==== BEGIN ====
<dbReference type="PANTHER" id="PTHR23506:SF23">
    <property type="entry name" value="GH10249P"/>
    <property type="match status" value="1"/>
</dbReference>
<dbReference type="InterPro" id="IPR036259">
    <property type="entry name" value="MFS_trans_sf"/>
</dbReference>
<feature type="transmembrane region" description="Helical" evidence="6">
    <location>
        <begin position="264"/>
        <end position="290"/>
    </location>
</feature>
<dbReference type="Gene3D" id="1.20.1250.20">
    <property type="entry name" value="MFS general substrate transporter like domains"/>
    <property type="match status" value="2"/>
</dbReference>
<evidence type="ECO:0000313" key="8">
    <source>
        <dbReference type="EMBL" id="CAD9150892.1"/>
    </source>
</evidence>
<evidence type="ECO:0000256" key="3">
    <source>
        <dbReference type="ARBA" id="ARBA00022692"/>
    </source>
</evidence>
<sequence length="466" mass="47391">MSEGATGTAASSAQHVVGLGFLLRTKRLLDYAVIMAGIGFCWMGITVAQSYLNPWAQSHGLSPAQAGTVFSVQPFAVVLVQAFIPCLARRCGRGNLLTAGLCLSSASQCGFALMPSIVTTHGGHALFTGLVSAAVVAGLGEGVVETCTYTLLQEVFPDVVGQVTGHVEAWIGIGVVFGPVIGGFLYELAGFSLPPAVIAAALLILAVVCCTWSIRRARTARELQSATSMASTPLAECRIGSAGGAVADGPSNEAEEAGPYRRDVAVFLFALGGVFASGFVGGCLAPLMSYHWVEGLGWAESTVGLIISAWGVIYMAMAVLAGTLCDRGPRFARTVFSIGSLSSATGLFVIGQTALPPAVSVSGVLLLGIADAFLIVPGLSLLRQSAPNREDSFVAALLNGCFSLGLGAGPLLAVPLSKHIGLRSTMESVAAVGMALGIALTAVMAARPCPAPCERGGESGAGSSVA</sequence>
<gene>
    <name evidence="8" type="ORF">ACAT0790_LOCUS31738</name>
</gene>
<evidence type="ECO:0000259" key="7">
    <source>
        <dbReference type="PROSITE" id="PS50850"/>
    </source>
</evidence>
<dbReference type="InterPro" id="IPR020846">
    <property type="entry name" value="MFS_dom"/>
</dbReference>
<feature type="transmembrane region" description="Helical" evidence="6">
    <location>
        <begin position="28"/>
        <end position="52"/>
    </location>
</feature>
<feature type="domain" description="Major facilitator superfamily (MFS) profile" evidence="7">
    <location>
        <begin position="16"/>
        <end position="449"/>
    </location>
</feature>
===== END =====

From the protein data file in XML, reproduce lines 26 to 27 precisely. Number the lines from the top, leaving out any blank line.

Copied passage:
    </source>
</evidence>